Calibrate Your Mac’s Display (Part 2)

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My prints still look strange

Even with a calibrated monitor, there are plenty of reasons you could still be turning out strange-looking prints. If this is the case, an understanding of color spaces can also make a difference.

A color space is way of describing the number of colors an image can contain, and the two main ones you’ll come across as a photographer are sRGB is the smaller one, which means an image captured or exported as an sRGB file can contain fewer colors than an image exported as an Adobe RGB file.

Dual displays

If you run a dual-monitor setup on your Mac, make sure the hardware calibrator you buy will allow you to profile two monitors at the same time. If it can’t, only one of your monitors will be calibrated, and being able to only use for photo work will be frustrating.

It best to work in Adobe RGB, but the most important thing to remember is to keep all your files and devices working in the same color space. If your image is an Adobe RGB file and you send it to a printer (or a web browser) expecting an sRGB file, colors that don’t fit in the smaller color space will be changed – often inaccurately to their closest match in the new color space, leading to less-punchy (and sometimes plain wrong) colors. Using the wrong paper in your printer can cause problems, and it’s hard to guarantee top quality when you’re using third-party rather than manufacturer-made inks. If you’re after the best-quality results, stick to the inks your printer’s manufacturer recommends.


LED vs. LCD: Two ways of lighting a flat-panel monitor. LED is more energy-efficient.

Color space: The maximum number of colors available to a device or image. Check which color space a photo printer expects you to use.

If you’ve grasped color spaces and have used a calibrator, tracking the cause of still-strange print should be straightforward.

How to calibrate your monitor for the first time

1.    Warm up your monitor

This is the first and most important step in the calibration process. Mostly, that’s because older monitors in particular take a while to warm up, and only gradually reach their proper brightness after they’re been on for a while. This means if you calibrate a monitor only a few minutes after you turn it on, there’s a risk that you’re taking an inaccurate measurement from it since it’s yet to actually get going properly. Of course, exactly how long you need to leave it on will vary from monitor to monitor, but a 30-minute warm-up should cover just about all ages.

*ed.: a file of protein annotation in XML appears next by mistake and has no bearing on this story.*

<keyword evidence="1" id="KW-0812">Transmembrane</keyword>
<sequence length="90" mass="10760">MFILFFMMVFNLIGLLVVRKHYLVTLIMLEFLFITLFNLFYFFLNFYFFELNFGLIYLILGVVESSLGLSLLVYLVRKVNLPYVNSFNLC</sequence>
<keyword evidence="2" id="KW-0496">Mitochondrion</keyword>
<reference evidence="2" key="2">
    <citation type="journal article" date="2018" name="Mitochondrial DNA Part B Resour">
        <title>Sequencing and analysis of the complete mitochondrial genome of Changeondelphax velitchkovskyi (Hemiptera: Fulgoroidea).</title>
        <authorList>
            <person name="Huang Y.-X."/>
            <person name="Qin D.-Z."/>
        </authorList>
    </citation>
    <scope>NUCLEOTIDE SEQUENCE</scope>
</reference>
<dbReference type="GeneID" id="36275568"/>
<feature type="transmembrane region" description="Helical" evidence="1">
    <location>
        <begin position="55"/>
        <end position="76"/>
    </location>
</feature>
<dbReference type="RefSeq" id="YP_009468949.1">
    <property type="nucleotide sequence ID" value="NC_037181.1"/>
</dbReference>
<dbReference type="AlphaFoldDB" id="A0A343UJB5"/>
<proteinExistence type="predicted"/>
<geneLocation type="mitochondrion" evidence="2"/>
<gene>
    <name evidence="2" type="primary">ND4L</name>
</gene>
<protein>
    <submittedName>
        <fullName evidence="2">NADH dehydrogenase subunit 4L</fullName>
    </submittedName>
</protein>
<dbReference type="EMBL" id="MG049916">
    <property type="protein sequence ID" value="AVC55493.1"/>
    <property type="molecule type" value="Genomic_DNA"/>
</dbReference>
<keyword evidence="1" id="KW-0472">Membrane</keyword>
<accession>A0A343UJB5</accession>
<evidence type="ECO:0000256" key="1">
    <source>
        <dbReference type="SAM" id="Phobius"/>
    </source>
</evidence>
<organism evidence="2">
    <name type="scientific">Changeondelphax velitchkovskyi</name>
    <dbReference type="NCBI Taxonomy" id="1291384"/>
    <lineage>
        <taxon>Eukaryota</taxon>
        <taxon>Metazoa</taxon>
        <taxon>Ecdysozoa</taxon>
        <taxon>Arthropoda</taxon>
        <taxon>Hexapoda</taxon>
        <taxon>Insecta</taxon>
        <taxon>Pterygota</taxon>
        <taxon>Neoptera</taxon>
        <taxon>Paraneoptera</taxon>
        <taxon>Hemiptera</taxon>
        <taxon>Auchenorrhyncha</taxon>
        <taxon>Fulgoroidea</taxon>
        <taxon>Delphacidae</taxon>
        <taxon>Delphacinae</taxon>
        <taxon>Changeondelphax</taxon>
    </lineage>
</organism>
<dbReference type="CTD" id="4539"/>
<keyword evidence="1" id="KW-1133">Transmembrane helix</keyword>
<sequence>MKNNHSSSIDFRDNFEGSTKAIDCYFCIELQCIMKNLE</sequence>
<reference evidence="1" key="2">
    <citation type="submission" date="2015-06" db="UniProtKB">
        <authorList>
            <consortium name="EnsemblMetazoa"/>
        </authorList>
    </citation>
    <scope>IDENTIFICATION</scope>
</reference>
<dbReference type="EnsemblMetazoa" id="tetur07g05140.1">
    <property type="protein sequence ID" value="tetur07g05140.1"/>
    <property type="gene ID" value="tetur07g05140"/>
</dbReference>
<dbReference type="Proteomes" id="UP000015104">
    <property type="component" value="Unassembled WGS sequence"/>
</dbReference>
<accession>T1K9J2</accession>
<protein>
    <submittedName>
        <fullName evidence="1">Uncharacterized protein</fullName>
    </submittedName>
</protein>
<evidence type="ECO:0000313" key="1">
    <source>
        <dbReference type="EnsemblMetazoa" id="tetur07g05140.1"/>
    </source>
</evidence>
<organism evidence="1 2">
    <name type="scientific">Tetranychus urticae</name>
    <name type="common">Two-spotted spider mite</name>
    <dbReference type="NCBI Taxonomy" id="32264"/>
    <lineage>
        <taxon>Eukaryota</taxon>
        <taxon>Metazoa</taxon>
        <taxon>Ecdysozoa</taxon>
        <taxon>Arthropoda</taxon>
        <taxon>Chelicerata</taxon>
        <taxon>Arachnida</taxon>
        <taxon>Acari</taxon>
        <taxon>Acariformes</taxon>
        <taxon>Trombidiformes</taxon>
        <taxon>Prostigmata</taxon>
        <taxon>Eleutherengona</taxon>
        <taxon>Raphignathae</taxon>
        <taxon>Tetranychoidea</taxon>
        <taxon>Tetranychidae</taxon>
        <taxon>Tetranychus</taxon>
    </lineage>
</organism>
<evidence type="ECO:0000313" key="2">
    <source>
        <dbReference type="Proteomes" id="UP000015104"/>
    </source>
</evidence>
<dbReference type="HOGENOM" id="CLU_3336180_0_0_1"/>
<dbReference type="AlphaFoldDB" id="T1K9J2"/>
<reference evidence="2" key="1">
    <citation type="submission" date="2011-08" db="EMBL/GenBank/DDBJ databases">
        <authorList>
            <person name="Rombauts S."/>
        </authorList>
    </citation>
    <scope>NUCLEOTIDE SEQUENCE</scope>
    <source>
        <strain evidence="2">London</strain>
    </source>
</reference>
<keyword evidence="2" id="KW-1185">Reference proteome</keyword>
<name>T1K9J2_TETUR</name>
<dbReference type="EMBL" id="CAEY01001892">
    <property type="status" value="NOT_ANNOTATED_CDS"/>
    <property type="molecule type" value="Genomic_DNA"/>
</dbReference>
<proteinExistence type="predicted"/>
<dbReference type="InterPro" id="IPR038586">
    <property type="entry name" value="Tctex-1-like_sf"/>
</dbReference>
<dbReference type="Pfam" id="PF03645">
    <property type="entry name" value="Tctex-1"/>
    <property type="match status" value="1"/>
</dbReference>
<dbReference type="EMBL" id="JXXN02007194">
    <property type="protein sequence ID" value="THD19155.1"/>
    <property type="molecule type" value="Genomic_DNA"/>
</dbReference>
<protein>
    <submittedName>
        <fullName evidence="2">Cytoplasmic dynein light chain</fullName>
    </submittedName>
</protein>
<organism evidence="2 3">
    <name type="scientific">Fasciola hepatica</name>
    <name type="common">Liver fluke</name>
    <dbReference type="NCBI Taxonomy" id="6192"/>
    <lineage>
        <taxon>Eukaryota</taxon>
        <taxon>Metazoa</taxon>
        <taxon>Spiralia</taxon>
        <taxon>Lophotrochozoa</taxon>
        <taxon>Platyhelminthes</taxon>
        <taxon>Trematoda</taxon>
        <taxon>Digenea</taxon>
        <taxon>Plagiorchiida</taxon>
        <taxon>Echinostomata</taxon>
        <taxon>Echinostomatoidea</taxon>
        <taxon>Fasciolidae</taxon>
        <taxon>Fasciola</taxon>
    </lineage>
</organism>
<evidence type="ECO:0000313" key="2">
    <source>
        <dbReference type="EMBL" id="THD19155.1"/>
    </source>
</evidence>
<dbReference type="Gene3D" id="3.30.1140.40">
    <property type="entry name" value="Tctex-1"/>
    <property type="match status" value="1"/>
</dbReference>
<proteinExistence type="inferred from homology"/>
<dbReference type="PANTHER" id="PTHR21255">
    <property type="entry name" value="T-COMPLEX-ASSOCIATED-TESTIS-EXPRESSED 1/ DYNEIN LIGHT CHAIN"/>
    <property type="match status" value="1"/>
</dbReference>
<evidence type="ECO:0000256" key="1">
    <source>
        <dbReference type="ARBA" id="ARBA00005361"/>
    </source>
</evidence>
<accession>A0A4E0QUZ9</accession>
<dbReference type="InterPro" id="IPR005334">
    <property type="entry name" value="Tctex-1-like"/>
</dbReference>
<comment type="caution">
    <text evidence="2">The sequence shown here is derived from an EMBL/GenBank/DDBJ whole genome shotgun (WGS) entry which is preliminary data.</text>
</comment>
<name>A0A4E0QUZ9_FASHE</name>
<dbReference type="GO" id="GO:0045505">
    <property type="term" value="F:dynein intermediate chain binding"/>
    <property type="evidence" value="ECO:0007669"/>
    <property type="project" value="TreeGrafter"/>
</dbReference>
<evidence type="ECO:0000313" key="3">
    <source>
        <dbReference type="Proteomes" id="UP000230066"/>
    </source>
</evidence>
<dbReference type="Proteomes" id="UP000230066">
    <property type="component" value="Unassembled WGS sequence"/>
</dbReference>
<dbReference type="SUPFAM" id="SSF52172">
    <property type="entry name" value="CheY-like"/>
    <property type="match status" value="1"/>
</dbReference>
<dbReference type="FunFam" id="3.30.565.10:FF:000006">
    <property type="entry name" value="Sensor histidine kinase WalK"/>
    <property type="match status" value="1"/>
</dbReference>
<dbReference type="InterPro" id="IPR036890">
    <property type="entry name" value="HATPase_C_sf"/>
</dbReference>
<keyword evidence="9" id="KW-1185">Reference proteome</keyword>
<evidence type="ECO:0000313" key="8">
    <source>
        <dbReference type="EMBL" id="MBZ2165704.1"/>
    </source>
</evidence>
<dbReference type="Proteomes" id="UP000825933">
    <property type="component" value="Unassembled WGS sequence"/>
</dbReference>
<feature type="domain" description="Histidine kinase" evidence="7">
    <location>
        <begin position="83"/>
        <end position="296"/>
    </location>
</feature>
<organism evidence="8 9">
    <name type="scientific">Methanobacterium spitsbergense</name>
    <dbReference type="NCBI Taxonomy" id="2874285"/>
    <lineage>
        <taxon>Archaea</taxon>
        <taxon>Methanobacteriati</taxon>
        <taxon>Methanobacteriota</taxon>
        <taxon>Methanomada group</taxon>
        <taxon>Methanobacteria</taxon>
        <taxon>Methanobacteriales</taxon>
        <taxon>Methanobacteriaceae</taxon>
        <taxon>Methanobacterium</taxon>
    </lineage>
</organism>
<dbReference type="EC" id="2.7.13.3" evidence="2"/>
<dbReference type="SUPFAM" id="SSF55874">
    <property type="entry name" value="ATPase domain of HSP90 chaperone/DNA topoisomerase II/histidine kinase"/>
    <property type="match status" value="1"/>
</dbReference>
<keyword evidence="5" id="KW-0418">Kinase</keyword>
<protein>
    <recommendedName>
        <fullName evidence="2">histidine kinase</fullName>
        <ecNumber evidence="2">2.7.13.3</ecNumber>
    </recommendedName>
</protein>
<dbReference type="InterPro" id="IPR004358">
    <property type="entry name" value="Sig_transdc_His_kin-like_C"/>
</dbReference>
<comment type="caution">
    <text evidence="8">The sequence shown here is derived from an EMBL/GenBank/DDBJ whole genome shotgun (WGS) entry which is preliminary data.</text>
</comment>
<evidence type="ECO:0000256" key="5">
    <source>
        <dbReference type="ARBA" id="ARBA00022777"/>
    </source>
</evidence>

Warm up your monitor

Warm up your monitor

2.    Preparing the Wizard

Once you’ve installed the software that came with your calibrator (check online for the most up-to-date version), it will probably start every time you turn on your Mac. Calibrators are designed to be reasonably straightforward, and in many cases all you need to do is click “Next” a few times and show a bit of patience. You may be prompted to choose the white point of your monitor, in which case you’ll generally want to choose D65, which is a close approximation of natural light. Arguably, a cooler setting such as D50 is better for users producing work to be viewed under florescent lights, but D65 is by far the norm for modern digital imaging.

Preparing the wizard

Preparing the wizard

3.    Running the Wizard

Actually calibrating your monitor is a chance to stretch your legs. Most calibration software takes around five minutes to run, during which time your calibrator measures the color and brightness of your monitor as it cycles through a range of different colors and shades. There’s not really much you can do to influence the process as it happens, but remember that calibrators are designed to cancel out sources of ambient light, so the sensor of your calibrator should be absolutely flush against the screen. Calibrators with small suction cups to attach them to the screen are preferable in this regard.

Running the wizard

Running the wizard

4.    Keeping it accurate

Your new calibrator would be waste of money if you only used it once a year. As your monitor degrades over time, you’ll need to remeasure it to make your images stay as accurate as they can possibly be. Any good piece of calibration software will alert you when it’s time to re-calibrate. Your calibrator may also support ambient-light measurement, where it periodically measures the amount of flight you’re working in and adjusts your screen brightness to fit. Just make sure your calibrator is measuring truly ambient light and never direct light, to avoid it giving inaccurate readings.


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